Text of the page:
testCVPAT {cSEM}  R Documentation 
testCVPAT(
.object1 = NULL,
.object2 = NULL,
.approach_predict = c("earliest", "direct"),
.seed = NULL,
.cv_folds = 10,
.handle_inadmissibles = c("stop", "ignore"),
.testtype = c("twosided", "onesided"))
.object1 
An R object of class cSEMResults resulting from a call to 
.object2 
An R object of class cSEMResults resulting from a call to 
.approach_predict 
Character string. Which approach should be used to predictions? One of "earliest" and "direct". If "earliest" predictions for indicators associated to endogenous constructs are performed using only indicators associated to exogenous constructs. If "direct", predictions for indicators associated to endogenous constructs are based on indicators associated to their direct antecedents. Defaults to "earliest". 
.seed 
Integer or 
.cv_folds 
Integer. The number of crossvalidation folds to use. Setting

.handle_inadmissibles 
Character string. How should inadmissible results
be treated? One of "drop", "ignore", or "replace". If "drop", all
replications/resamples yielding an inadmissible result will be dropped
(i.e. the number of results returned will potentially be less than 
.testtype 
Character string. One of "twosided" (H1: The models do not perform equally in predicting indicators belonging to endogenous constructs)" and onesided" (H1: Model 1 performs better in predicting indicators belonging to endogenous constructs than model2). Defaults to "twosided". 
Perform a CrossValidated Predictive Ability Test (CVPAT) as described in (Liengaard et al. 2020). The predictive performance of two models based on the same dataset is compared. In doing so, the average difference in losses in predictions is compared for both models.
An object of class cSEMCVPAT
with print and plot methods.
Technically, cSEMCVPAT
is a
named list containing the following list elements:
Additional information.
Liengaard BD, Sharma PN, Hult GTM, Jensen MB, Sarstedt M, Hair JF, Ringle CM (2020). “Prediction: Coveted, Yet Forsaken? Introducing a CrossValidated Predictive Ability Test in Partial Least Squares Path Modeling.” Decision Sciences, 52(2), 362–392. doi:10.1111/deci.12445.
csem, cSEMResults, exportToExcel()
### Anime example taken from https://github.com/ISSAnalytics/plspredict/
# Load data
data(Anime) # data is similar to the Anime.csv found on
# https://github.com/ISSAnalytics/plspredict/ but with irrelevant
# columns removed
# Split into training and data the same way as it is done on
# https://github.com/ISSAnalytics/plspredict/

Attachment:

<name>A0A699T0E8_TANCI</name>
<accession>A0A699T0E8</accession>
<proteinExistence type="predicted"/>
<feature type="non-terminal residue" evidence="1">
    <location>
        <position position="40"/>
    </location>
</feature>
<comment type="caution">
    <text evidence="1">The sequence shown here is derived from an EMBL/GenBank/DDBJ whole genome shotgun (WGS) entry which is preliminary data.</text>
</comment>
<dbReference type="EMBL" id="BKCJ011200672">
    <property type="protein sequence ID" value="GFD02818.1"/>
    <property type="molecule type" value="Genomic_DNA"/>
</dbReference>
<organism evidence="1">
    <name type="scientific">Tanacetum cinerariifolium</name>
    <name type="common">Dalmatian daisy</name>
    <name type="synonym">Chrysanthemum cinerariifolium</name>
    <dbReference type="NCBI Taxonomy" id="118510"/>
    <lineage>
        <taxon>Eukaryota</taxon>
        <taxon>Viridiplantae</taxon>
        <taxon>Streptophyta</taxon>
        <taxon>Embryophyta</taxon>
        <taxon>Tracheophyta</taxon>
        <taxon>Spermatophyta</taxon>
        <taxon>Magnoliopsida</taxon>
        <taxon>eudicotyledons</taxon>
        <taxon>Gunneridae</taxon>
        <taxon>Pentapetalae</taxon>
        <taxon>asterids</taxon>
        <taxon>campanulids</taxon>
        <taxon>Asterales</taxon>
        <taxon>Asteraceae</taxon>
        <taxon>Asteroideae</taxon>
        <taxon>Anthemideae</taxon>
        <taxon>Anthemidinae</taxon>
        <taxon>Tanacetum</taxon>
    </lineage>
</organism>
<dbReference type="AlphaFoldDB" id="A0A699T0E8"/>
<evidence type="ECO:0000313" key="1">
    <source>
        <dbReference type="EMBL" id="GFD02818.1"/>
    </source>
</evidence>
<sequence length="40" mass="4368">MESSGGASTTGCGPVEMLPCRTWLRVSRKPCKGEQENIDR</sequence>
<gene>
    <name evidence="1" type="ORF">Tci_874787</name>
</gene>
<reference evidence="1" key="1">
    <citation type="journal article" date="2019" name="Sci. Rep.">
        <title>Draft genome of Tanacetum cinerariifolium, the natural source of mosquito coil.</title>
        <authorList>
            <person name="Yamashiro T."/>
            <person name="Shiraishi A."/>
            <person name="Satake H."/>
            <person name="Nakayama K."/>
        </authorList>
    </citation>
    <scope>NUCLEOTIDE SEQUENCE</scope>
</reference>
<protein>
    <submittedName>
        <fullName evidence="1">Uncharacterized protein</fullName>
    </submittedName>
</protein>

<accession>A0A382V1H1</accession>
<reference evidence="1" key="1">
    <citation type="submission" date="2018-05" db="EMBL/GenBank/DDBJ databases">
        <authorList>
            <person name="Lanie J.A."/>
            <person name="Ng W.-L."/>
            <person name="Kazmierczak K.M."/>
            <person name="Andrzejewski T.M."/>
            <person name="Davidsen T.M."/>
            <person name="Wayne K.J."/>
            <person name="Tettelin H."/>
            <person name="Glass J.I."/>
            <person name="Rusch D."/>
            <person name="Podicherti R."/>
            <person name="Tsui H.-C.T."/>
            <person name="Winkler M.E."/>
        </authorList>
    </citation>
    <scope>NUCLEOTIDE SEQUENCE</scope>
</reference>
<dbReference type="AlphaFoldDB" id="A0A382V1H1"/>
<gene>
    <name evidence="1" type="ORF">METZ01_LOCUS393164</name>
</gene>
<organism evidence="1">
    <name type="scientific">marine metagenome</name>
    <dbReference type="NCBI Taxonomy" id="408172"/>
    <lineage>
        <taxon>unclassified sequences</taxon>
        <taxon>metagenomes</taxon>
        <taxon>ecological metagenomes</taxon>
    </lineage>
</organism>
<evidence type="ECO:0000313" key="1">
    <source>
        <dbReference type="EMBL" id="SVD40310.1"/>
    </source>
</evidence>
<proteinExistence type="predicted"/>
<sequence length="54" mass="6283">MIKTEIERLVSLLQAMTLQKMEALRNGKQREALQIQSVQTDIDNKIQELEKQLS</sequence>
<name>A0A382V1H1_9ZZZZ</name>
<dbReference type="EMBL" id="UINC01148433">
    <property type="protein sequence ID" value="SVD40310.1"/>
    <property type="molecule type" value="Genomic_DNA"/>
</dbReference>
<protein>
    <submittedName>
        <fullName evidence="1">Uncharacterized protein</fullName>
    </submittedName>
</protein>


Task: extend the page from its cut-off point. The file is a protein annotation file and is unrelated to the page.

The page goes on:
set.seed(123)
index < sample.int(dim(Anime)[1], 83, replace = FALSE)
dat_train < Anime[index, ]
dat_test < Anime[index, ]
# Specify model
model < "
# Structural model
ApproachAvoidance ~ PerceivedVisualComplexity + Arousal
# Measurement/composite model
ApproachAvoidance =~ AA0 + AA1 + AA2 + AA3
PerceivedVisualComplexity <~ VX0 + VX1 + VX2 + VX3 + VX4
Arousal <~ Aro1 + Aro2 + Aro3 + Aro4
"
# Estimate (replicating the results of the `simplePLS()` function)
res < csem(dat_train,
model,
.disattenuate = FALSE, # original PLS
.iter_max = 300,
.tolerance = 1e07,
.PLS_weight_scheme_inner = "factorial"
)
# Predict using a usersupplied training data set
pp < predict(res, .test_data = dat_test)
pp
### Compute prediction metrics 
res2 < csem(Anime, # whole data set
model,
.disattenuate = FALSE, # original PLS
.iter_max = 300,
.tolerance = 1e07,
.PLS_weight_scheme_inner = "factorial"
)
# Predict using 10fold crossvalidation
## Not run:
pp2 < predict(res, .benchmark = "lm")
pp2
## There is a plot method available
plot(pp2)
## End(Not run)
### Example using OrdPLScPredict 
# Transform the numerical indicators into factors
## Not run:
data("BergamiBagozzi2000")
data_new < data.frame(cei1 = as.ordered(BergamiBagozzi2000$cei1),
cei2 = as.ordered(BergamiBagozzi2000$cei2),
cei3 = as.ordered(BergamiBagozzi2000$cei3),
cei4 = as.ordered(BergamiBagozzi2000$cei4),
cei5 = as.ordered(BergamiBagozzi2000$cei5),
cei6 = as.ordered(BergamiBagozzi2000$cei6),
cei7 = as.ordered(BergamiBagozzi2000$cei7),
cei8 = as.ordered(BergamiBagozzi2000$cei8),
ma1 = as.ordered(BergamiBagozzi2000$ma1),
ma2 = as.ordered(BergamiBagozzi2000$ma2),
ma3 = as.ordered(BergamiBagozzi2000$ma3),
ma4 = as.ordered(BergamiBagozzi2000$ma4),
ma5 = as.ordered(BergamiBagozzi2000$ma5),
ma6 = as.ordered(BergamiBagozzi2000$ma6),
orgcmt1 = as.ordered(BergamiBagozzi2000$orgcmt1),
orgcmt2 = as.ordered(BergamiBagozzi2000$orgcmt2),
orgcmt3 = as.ordered(BergamiBagozzi2000$orgcmt3),
orgcmt5 = as.ordered(BergamiBagozzi2000$orgcmt5),
orgcmt6 = as.ordered(BergamiBagozzi2000$orgcmt6),
orgcmt7 = as.ordered(BergamiBagozzi2000$orgcmt7),
orgcmt8 = as.ordered(BergamiBagozzi2000$orgcmt8))
model < "
# Measurement models
OrgPres =~ cei1 + cei2 + cei3 + cei4 + cei5 + cei6 + cei7 + cei8
OrgIden =~ ma1 + ma2 + ma3 + ma4 + ma5 + ma6
AffJoy =~ orgcmt1 + orgcmt2 + orgcmt3 + orgcmt7
AffLove =~ orgcmt5 + orgcmt 6 + orgcmt8
# Structural model
OrgIden ~ OrgPres
AffLove ~ OrgIden
AffJoy ~ OrgIden
"
# Estimate using cSEM; note: the fact that indicators are factors triggers OrdPLSc
res < csem(.model = model, .data = data_new[1:250,])
summarize(res)
# Predict using OrdPLSPredict
set.seed(123)
pred < predict(
.object = res,
.benchmark = "PLSPM",
.test_data = data_new[(251):305,],
.treat_as_continuous = TRUE, .approach_score_target = "median"
)
pred
round(pred$Prediction_metrics[, 1], 4)
## End(Not run)